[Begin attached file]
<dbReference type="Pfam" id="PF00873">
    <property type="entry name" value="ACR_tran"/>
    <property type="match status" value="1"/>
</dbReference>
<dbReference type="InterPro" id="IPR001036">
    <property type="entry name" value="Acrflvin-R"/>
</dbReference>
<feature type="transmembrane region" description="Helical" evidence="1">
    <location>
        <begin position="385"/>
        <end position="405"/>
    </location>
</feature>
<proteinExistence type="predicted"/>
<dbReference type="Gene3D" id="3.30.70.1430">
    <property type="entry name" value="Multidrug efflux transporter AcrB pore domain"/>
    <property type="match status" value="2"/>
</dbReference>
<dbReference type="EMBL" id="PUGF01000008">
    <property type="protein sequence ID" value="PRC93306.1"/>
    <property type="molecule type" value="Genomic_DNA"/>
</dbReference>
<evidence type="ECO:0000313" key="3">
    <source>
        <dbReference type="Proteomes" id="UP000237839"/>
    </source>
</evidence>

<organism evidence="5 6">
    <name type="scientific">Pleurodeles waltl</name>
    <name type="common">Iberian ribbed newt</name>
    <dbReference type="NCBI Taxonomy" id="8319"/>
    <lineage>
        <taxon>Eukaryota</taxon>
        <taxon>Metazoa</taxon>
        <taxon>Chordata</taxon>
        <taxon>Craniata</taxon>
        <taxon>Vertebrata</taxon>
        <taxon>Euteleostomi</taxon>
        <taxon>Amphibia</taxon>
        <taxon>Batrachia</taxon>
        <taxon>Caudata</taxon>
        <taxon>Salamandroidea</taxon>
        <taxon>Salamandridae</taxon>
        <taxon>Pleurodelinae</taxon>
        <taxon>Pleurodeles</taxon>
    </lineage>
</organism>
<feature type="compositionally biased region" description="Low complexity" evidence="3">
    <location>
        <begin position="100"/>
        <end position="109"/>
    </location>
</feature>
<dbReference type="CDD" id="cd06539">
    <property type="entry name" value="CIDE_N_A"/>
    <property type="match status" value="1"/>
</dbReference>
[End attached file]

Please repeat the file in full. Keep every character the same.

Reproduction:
<dbReference type="Pfam" id="PF00873">
    <property type="entry name" value="ACR_tran"/>
    <property type="match status" value="1"/>
</dbReference>
<dbReference type="InterPro" id="IPR001036">
    <property type="entry name" value="Acrflvin-R"/>
</dbReference>
<feature type="transmembrane region" description="Helical" evidence="1">
    <location>
        <begin position="385"/>
        <end position="405"/>
    </location>
</feature>
<proteinExistence type="predicted"/>
<dbReference type="Gene3D" id="3.30.70.1430">
    <property type="entry name" value="Multidrug efflux transporter AcrB pore domain"/>
    <property type="match status" value="2"/>
</dbReference>
<dbReference type="EMBL" id="PUGF01000008">
    <property type="protein sequence ID" value="PRC93306.1"/>
    <property type="molecule type" value="Genomic_DNA"/>
</dbReference>
<evidence type="ECO:0000313" key="3">
    <source>
        <dbReference type="Proteomes" id="UP000237839"/>
    </source>
</evidence>

<organism evidence="5 6">
    <name type="scientific">Pleurodeles waltl</name>
    <name type="common">Iberian ribbed newt</name>
    <dbReference type="NCBI Taxonomy" id="8319"/>
    <lineage>
        <taxon>Eukaryota</taxon>
        <taxon>Metazoa</taxon>
        <taxon>Chordata</taxon>
        <taxon>Craniata</taxon>
        <taxon>Vertebrata</taxon>
        <taxon>Euteleostomi</taxon>
        <taxon>Amphibia</taxon>
        <taxon>Batrachia</taxon>
        <taxon>Caudata</taxon>
        <taxon>Salamandroidea</taxon>
        <taxon>Salamandridae</taxon>
        <taxon>Pleurodelinae</taxon>
        <taxon>Pleurodeles</taxon>
    </lineage>
</organism>
<feature type="compositionally biased region" description="Low complexity" evidence="3">
    <location>
        <begin position="100"/>
        <end position="109"/>
    </location>
</feature>
<dbReference type="CDD" id="cd06539">
    <property type="entry name" value="CIDE_N_A"/>
    <property type="match status" value="1"/>
</dbReference>